By Ali Ragan on August 28, 2020
When the coronavirus pandemic hit, people across the country were worried about getting sick and alarmed by scarce grocery store shelves and job layoffs. Many families began relying on food banks for their food. Unfortunately, with such high demand, food banks were overrun. Simultaneously, farmers were stuck with excess produce and dairy, with no means to get it to people who needed it because of delays in shipping, decreased labor and backed-up processing plants.
Solving the Problem
To help bridge the gap of getting food from farms to families, the U.S Department of Agriculture (USDA) announced its Farmers to Families Food Box Program in April. This program allowed up to $3 billion of agriculture products to be distributed to food banks and other non-profit organizations to help provide food to Americans hit by job losses during the COVID-19 pandemic.
Since the first distribution period in mid-May, national, regional and local distribution partners across the country have sent approximately 75 million food boxes, helping an incredible amount of those in need.
It was recently announced an additional $1 billion will be provided for the program, allowing it to continue to provide support for farmers, distributors and American families.
Here at Home
The magic is happening in Kansas, too. Local distributors such as A & H Farm, Britt’s Garden Acres and Barbara Flores Farm, all in Manhattan, are working hard to prepare boxes to send to schools and churches across the state, as well as to food banks in Missouri, Oklahoma, Colorado and Florida.
Andrea DeJesus, owner of A & H Farm, says the program has been instrumental for both small farms and people struggling to keep their fridge stocked.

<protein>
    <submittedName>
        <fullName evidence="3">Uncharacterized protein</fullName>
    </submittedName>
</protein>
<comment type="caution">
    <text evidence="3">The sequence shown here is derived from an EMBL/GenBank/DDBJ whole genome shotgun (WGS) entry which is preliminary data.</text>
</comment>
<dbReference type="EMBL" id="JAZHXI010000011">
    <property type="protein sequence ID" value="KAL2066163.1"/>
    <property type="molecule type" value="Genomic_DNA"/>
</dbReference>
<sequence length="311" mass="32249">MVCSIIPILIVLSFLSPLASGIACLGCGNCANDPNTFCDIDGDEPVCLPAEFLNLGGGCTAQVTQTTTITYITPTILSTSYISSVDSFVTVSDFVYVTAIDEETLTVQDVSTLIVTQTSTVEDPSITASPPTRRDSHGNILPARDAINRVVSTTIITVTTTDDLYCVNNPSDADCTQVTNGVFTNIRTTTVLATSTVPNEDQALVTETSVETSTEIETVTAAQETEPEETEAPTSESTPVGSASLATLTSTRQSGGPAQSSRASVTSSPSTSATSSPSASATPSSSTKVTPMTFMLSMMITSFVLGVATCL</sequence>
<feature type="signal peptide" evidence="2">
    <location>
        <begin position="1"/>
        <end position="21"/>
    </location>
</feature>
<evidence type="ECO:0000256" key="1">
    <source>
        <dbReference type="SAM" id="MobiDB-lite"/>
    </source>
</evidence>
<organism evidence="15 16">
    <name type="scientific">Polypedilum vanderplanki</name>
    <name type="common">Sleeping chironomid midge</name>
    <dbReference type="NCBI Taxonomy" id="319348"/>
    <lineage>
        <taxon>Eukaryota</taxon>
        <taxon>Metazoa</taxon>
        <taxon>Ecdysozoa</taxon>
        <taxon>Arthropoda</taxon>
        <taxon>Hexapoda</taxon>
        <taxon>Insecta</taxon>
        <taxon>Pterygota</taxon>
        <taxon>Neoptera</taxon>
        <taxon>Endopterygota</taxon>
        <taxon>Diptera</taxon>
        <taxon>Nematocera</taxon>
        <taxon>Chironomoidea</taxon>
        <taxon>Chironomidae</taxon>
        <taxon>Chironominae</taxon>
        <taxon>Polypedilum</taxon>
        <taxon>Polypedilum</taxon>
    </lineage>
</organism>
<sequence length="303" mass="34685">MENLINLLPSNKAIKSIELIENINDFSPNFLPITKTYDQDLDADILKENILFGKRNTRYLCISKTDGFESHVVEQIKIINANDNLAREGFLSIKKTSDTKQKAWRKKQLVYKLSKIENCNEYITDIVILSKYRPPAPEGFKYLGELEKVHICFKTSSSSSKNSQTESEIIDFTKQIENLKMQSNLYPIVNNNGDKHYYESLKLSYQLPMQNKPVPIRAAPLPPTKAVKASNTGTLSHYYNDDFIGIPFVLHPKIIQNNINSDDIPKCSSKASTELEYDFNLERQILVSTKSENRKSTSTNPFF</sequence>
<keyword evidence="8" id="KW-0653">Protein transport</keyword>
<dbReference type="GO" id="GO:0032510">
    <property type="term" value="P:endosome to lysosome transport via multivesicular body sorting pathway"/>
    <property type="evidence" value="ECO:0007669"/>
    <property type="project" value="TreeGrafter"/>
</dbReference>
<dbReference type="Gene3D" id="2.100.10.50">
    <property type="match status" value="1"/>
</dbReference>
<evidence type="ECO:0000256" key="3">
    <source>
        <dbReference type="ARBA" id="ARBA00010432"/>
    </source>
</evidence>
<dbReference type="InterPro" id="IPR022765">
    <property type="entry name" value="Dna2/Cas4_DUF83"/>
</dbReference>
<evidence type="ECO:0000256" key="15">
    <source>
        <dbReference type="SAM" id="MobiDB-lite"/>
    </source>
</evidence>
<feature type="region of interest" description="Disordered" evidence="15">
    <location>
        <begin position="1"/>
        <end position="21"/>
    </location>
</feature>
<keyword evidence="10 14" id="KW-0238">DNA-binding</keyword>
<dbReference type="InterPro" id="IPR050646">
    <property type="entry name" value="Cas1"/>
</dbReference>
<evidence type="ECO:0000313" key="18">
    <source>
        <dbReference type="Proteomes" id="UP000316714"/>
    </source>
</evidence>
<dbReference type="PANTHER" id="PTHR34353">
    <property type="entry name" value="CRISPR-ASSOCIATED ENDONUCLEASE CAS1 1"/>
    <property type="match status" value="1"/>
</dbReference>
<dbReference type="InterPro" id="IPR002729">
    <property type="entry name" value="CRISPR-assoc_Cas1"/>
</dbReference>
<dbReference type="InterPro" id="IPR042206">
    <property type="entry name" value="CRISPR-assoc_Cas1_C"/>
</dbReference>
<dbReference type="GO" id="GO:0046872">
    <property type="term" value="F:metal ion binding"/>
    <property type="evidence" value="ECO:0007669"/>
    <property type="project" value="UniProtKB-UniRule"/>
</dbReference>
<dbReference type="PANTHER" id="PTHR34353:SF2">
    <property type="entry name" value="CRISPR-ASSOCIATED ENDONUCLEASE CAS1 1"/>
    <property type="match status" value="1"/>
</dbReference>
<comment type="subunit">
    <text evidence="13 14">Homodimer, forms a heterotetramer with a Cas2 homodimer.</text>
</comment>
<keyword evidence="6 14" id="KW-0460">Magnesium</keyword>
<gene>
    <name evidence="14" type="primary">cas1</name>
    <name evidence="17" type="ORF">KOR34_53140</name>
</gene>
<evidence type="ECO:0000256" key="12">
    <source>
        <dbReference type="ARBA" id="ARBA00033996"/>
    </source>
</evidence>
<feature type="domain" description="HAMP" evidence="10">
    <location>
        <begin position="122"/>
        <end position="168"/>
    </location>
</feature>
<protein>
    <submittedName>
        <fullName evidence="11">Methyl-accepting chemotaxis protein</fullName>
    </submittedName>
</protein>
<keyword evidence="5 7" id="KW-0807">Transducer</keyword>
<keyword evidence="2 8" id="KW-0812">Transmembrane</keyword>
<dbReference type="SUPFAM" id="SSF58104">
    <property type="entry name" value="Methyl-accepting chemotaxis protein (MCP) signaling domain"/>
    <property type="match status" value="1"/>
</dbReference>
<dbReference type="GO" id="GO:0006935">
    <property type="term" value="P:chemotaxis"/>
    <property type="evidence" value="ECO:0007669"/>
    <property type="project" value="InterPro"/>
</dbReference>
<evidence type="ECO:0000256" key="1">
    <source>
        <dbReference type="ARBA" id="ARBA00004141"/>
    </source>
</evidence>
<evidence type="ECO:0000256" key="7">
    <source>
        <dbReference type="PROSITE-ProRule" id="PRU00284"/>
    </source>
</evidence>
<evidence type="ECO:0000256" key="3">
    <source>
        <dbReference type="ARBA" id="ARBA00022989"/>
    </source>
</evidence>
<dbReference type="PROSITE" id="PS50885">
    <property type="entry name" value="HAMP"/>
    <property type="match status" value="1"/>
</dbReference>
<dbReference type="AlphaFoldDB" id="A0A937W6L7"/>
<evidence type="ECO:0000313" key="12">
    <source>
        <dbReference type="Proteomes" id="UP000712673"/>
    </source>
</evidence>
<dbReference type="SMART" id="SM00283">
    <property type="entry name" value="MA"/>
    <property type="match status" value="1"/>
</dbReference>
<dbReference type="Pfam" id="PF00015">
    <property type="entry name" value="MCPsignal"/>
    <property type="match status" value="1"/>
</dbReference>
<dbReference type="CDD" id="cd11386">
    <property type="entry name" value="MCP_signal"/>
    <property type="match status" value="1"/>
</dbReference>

“We had to cancel all our spring events and I had many sleepless nights wondering how I would pay my bills,” DeJesus says. “Once I was approved as a distributor, I was relieved my family farm could continue.”
The initiative has allowed more support for farmers and reducing on-farm food waste.
“We’ve always had an issue with excess produce but didn’t have a system in place to get it to folks who needed it,” says Angela Britt, owner of Britt’s Garden Acres. “That connection wasn’t being made."
Now, that excess produce is not being wasted and going to families across the U.S who need it.
“It’s hard work, but worth it to help out the single mom with five kids who can’t go to the store, or the folks who don’t have a way to get to the store,” Britt says. “My team is still packing up boxes the minute the truck pulls into the drive to pick them up for distribution.”
A Helping Hand
Partnerships with the program have helped tremendously in strengthening relationships between distributors and community organizations who want to lend a helping hand.
Matthew Carroll, principal at Circle High School in Towanda, saw a lot of people in his community struggling, so the school partnered with Farmers to Families to give back. People receiving donations were able to receive up to three boxes filled with produce, dairy and meat products.
“We had no idea what to expect and there was some anxiety that the food would go to waste,” Carroll says.
Little did he know, there would be more than 30 cars in line an hour before the distribution was scheduled to begin.
“We had approximately 900 boxes and we gave away every single one,” he says. “Several people collected their initial three boxes and then went back to the end of the line in hopes of making it back to the front for another three.”
Community organizations such as Circle High School have seen firsthand how this program is essential to families from all walks of life. With folks struggling to make rental payments, there was little to no chance they’d have access to healthy and fresh produce.
“We had a wide range of people in line from all different demographics and ethnic backgrounds,” Carroll says. “There was no doubt this was a great way to help people in our community and surrounding areas fill their empty fridges.”
This robust program has been a win-win-win. It’s keeping distributors afloat, helping Kansas farmers sell products that may otherwise not be sold and nourishing families in need. It’s highlighting the backbone of America: our farmers and ranchers who work to put food on the dinner table.